Red Hat Network Satellite Server, as well as its upstream project Katello, enables you to easily manage the registered client hosts using Puppet: for this to work, you must first install the Puppet agent on the client host and register it to the Puppet master instance that is running on the Satellite (or on the Capsule).

This post is a step by step guide that does not only show you how to install and configure the Puppet agent on the client host: it also thoroughly describe how to create the Puppet product on the Red Hat Network Satellite Server 6 (or Katello), add repositories for the relevant architecture families, assign them to the right Content View and publish them into the right Lifecycle Environment.

The Linux distribution used in the examples is CentOS 7, but you can of course easily adapt it to any other Red Hat and derived Linux distribution.

Mind that configuration management using Puppet is the oldest way of managing registered hosts on Satellite: the current way is using Ansible. Red Hat announced Puppet deprecation by Red Hat Network Satellite Server 7.0 in 2020. For this reason my suggestion is to quickly migrate from Puppet to Ansible. If you want to learn more on using Ansible with Satellite, please read Enable And Configure Ansible On Red Hat Network Satellite.

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The aim of this post is showing a tidy way to structure a C o C++ project managing the build lifecycle using the GNU Make and packaging it as RPM.

The post demonstrates a full featured C project managed by make and packaged as RPM, showing how to set up a tidy structure, develop and package a C application with its own shared objects, that reads the configuration from a file, validates settings, logs events into a file and handles error conditions printing to standard error and setting properly shell return code.

This post is certainly useful not only to developers, but to anybody who wants to learn how to build third part C or C++ software, since it clearly describes the compilation and linking process. In addition to that, we also learn how to create the product certificate that  can be exploited by the subscription-manager to know that the product is installed on the system.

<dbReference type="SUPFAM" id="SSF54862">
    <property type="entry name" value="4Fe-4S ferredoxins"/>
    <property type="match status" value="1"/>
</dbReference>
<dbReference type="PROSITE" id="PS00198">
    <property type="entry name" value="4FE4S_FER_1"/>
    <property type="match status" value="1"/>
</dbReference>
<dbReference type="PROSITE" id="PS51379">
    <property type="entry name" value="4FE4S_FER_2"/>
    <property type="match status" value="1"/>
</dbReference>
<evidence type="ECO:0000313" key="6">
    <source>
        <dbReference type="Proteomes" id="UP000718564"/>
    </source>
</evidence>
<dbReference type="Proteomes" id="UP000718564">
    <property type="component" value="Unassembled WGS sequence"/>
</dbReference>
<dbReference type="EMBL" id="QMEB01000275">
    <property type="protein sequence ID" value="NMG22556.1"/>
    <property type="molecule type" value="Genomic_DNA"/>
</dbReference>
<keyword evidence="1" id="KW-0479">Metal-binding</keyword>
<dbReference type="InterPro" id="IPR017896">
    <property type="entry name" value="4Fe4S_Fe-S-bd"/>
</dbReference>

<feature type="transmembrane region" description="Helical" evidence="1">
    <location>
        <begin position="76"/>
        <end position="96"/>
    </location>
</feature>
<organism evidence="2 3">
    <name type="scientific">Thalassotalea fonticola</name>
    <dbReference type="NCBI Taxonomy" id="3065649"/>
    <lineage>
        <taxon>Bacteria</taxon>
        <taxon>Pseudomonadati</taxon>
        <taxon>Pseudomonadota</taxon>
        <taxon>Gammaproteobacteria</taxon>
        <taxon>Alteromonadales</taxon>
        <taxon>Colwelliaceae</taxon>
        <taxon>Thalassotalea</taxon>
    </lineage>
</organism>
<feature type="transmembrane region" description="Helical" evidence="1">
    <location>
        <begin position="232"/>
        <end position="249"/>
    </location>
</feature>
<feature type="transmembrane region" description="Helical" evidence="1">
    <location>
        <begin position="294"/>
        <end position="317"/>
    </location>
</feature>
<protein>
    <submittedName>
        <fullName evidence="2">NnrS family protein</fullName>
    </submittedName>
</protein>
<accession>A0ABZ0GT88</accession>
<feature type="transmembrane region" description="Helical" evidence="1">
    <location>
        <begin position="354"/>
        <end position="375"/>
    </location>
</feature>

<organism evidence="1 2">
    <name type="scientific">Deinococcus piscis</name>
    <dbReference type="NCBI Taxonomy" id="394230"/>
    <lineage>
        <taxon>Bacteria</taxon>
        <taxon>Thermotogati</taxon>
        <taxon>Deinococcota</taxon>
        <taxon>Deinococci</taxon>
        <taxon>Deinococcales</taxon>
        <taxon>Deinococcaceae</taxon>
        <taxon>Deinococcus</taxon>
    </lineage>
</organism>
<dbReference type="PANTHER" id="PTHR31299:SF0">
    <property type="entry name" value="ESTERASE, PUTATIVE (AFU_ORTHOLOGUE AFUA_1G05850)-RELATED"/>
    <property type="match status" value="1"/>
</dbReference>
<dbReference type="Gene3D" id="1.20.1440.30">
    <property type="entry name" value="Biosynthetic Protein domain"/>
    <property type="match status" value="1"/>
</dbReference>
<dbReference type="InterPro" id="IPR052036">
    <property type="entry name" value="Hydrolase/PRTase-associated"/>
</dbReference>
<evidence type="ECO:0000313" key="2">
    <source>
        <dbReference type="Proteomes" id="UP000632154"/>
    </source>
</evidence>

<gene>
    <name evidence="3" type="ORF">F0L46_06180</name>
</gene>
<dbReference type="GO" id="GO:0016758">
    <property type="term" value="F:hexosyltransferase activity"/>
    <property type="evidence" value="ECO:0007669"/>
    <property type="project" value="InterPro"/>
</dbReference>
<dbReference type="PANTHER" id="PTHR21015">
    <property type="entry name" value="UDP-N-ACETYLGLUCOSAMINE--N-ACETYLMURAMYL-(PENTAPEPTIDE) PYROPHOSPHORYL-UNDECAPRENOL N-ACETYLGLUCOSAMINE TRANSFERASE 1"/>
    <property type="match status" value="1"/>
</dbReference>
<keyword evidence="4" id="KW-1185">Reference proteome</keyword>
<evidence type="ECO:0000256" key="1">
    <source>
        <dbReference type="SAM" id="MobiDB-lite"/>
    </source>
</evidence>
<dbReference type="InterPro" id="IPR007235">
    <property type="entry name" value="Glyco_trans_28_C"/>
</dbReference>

The application is then packaged, besides as a gzipped tarball, also as RPM, creating the application package, the package with the development resource files (the C include files) and the package with the debug information that can be used with a debugger to troubleshoot things.

This post is focused on the C programming language, but the very most of the concepts related to  the build life-cycle managed with GNU Make shown apply to C++ too: I chose C only to show a way of doing things that works also with a legacy (but yet powerful) programming language. In addition to that, be wary that I'm striving to cover most of the scenarios: this means that I'm showing things that are not always necessary in every use case.

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Red Hat Network Satellite Server 6, as well as its upstream project Katello, has been developed to provide software to client hosts, as well as manage their configuration sending SSH remote commands or leveraging on Puppet or Ansible.

The published packages are provided by the means of content views with frozen packages versions.

The obvious requirement to benefit from the provided services is registering client hosts. This post shows how to register clients on Red Hat Network Satellite Server 6 or Katello, providing all the necessary information to be skilled enough on subscription-manager to be able not only to operate it, but to successfully troubleshoot when it is not working as expected.

In addition to that, we also see how to enable and configure SSH based remote actions and how to run an existing Job Template..

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